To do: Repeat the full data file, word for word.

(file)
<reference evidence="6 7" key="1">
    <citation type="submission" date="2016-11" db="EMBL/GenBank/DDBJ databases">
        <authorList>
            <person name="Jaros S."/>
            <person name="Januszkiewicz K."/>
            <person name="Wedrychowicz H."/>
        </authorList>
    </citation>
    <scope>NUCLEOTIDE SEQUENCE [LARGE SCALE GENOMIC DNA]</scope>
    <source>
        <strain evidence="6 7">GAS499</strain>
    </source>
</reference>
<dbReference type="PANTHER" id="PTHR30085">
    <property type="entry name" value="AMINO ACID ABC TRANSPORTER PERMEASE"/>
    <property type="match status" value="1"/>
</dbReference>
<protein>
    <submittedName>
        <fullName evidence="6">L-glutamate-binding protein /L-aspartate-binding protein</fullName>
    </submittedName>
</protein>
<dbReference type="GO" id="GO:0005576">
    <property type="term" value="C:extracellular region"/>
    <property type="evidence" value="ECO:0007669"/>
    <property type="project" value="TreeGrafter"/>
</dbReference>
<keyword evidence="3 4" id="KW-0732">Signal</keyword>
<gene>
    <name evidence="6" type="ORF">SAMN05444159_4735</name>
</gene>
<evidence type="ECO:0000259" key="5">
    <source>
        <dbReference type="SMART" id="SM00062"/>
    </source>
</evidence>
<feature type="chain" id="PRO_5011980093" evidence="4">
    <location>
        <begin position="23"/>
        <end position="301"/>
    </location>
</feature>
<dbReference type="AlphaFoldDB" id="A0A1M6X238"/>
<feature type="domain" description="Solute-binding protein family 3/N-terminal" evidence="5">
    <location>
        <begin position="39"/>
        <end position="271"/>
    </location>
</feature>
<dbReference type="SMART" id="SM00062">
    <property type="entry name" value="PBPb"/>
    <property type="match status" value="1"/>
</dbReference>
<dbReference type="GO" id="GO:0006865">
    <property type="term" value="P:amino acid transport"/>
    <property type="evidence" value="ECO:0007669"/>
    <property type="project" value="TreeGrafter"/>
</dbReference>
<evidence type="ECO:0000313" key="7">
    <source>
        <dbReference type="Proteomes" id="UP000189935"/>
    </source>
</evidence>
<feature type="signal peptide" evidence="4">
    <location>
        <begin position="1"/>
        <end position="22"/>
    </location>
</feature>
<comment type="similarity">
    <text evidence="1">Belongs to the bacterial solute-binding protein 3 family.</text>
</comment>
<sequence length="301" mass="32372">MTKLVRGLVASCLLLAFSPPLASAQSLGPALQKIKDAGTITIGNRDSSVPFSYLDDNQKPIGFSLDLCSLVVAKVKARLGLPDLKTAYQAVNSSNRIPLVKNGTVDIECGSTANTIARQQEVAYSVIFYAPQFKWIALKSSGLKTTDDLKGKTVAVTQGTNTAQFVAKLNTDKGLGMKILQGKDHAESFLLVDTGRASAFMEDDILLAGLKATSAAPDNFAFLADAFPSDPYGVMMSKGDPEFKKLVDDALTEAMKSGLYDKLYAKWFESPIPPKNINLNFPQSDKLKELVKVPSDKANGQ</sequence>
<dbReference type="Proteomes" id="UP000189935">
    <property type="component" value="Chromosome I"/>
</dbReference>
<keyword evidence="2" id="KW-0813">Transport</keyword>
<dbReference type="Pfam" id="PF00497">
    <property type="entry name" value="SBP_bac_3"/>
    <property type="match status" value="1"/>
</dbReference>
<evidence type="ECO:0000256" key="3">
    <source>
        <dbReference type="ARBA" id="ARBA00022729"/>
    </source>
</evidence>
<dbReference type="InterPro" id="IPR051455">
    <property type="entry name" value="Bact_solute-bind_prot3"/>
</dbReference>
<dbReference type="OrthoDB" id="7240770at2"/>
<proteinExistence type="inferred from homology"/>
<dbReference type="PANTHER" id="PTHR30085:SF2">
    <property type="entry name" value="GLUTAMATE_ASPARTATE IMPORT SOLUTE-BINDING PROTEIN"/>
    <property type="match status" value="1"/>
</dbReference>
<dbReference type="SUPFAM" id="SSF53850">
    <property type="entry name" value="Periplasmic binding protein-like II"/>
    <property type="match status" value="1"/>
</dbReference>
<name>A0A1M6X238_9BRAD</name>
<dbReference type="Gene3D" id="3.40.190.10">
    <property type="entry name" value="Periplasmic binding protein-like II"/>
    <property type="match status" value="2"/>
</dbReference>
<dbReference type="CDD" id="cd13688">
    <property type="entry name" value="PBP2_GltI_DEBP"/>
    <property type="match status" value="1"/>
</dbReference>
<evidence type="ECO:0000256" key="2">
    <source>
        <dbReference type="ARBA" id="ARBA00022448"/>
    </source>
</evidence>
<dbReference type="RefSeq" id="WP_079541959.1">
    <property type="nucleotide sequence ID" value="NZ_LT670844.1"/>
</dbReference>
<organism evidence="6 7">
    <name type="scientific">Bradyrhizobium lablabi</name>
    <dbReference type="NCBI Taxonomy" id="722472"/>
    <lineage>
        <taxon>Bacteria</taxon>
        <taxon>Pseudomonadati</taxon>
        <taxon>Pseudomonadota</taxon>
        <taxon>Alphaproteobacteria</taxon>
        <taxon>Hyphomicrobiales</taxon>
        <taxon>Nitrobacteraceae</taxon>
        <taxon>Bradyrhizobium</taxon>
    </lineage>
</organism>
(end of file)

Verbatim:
<reference evidence="6 7" key="1">
    <citation type="submission" date="2016-11" db="EMBL/GenBank/DDBJ databases">
        <authorList>
            <person name="Jaros S."/>
            <person name="Januszkiewicz K."/>
            <person name="Wedrychowicz H."/>
        </authorList>
    </citation>
    <scope>NUCLEOTIDE SEQUENCE [LARGE SCALE GENOMIC DNA]</scope>
    <source>
        <strain evidence="6 7">GAS499</strain>
    </source>
</reference>
<dbReference type="PANTHER" id="PTHR30085">
    <property type="entry name" value="AMINO ACID ABC TRANSPORTER PERMEASE"/>
    <property type="match status" value="1"/>
</dbReference>
<protein>
    <submittedName>
        <fullName evidence="6">L-glutamate-binding protein /L-aspartate-binding protein</fullName>
    </submittedName>
</protein>
<dbReference type="GO" id="GO:0005576">
    <property type="term" value="C:extracellular region"/>
    <property type="evidence" value="ECO:0007669"/>
    <property type="project" value="TreeGrafter"/>
</dbReference>
<keyword evidence="3 4" id="KW-0732">Signal</keyword>
<gene>
    <name evidence="6" type="ORF">SAMN05444159_4735</name>
</gene>
<evidence type="ECO:0000259" key="5">
    <source>
        <dbReference type="SMART" id="SM00062"/>
    </source>
</evidence>
<feature type="chain" id="PRO_5011980093" evidence="4">
    <location>
        <begin position="23"/>
        <end position="301"/>
    </location>
</feature>
<dbReference type="AlphaFoldDB" id="A0A1M6X238"/>
<feature type="domain" description="Solute-binding protein family 3/N-terminal" evidence="5">
    <location>
        <begin position="39"/>
        <end position="271"/>
    </location>
</feature>
<dbReference type="SMART" id="SM00062">
    <property type="entry name" value="PBPb"/>
    <property type="match status" value="1"/>
</dbReference>
<dbReference type="GO" id="GO:0006865">
    <property type="term" value="P:amino acid transport"/>
    <property type="evidence" value="ECO:0007669"/>
    <property type="project" value="TreeGrafter"/>
</dbReference>
<evidence type="ECO:0000313" key="7">
    <source>
        <dbReference type="Proteomes" id="UP000189935"/>
    </source>
</evidence>
<feature type="signal peptide" evidence="4">
    <location>
        <begin position="1"/>
        <end position="22"/>
    </location>
</feature>
<comment type="similarity">
    <text evidence="1">Belongs to the bacterial solute-binding protein 3 family.</text>
</comment>
<sequence length="301" mass="32372">MTKLVRGLVASCLLLAFSPPLASAQSLGPALQKIKDAGTITIGNRDSSVPFSYLDDNQKPIGFSLDLCSLVVAKVKARLGLPDLKTAYQAVNSSNRIPLVKNGTVDIECGSTANTIARQQEVAYSVIFYAPQFKWIALKSSGLKTTDDLKGKTVAVTQGTNTAQFVAKLNTDKGLGMKILQGKDHAESFLLVDTGRASAFMEDDILLAGLKATSAAPDNFAFLADAFPSDPYGVMMSKGDPEFKKLVDDALTEAMKSGLYDKLYAKWFESPIPPKNINLNFPQSDKLKELVKVPSDKANGQ</sequence>
<dbReference type="Proteomes" id="UP000189935">
    <property type="component" value="Chromosome I"/>
</dbReference>
<keyword evidence="2" id="KW-0813">Transport</keyword>
<dbReference type="Pfam" id="PF00497">
    <property type="entry name" value="SBP_bac_3"/>
    <property type="match status" value="1"/>
</dbReference>
<evidence type="ECO:0000256" key="3">
    <source>
        <dbReference type="ARBA" id="ARBA00022729"/>
    </source>
</evidence>
<dbReference type="InterPro" id="IPR051455">
    <property type="entry name" value="Bact_solute-bind_prot3"/>
</dbReference>
<dbReference type="OrthoDB" id="7240770at2"/>
<proteinExistence type="inferred from homology"/>
<dbReference type="PANTHER" id="PTHR30085:SF2">
    <property type="entry name" value="GLUTAMATE_ASPARTATE IMPORT SOLUTE-BINDING PROTEIN"/>
    <property type="match status" value="1"/>
</dbReference>
<dbReference type="SUPFAM" id="SSF53850">
    <property type="entry name" value="Periplasmic binding protein-like II"/>
    <property type="match status" value="1"/>
</dbReference>
<name>A0A1M6X238_9BRAD</name>
<dbReference type="Gene3D" id="3.40.190.10">
    <property type="entry name" value="Periplasmic binding protein-like II"/>
    <property type="match status" value="2"/>
</dbReference>
<dbReference type="CDD" id="cd13688">
    <property type="entry name" value="PBP2_GltI_DEBP"/>
    <property type="match status" value="1"/>
</dbReference>
<evidence type="ECO:0000256" key="2">
    <source>
        <dbReference type="ARBA" id="ARBA00022448"/>
    </source>
</evidence>
<dbReference type="RefSeq" id="WP_079541959.1">
    <property type="nucleotide sequence ID" value="NZ_LT670844.1"/>
</dbReference>
<organism evidence="6 7">
    <name type="scientific">Bradyrhizobium lablabi</name>
    <dbReference type="NCBI Taxonomy" id="722472"/>
    <lineage>
        <taxon>Bacteria</taxon>
        <taxon>Pseudomonadati</taxon>
        <taxon>Pseudomonadota</taxon>
        <taxon>Alphaproteobacteria</taxon>
        <taxon>Hyphomicrobiales</taxon>
        <taxon>Nitrobacteraceae</taxon>
        <taxon>Bradyrhizobium</taxon>
    </lineage>
</organism>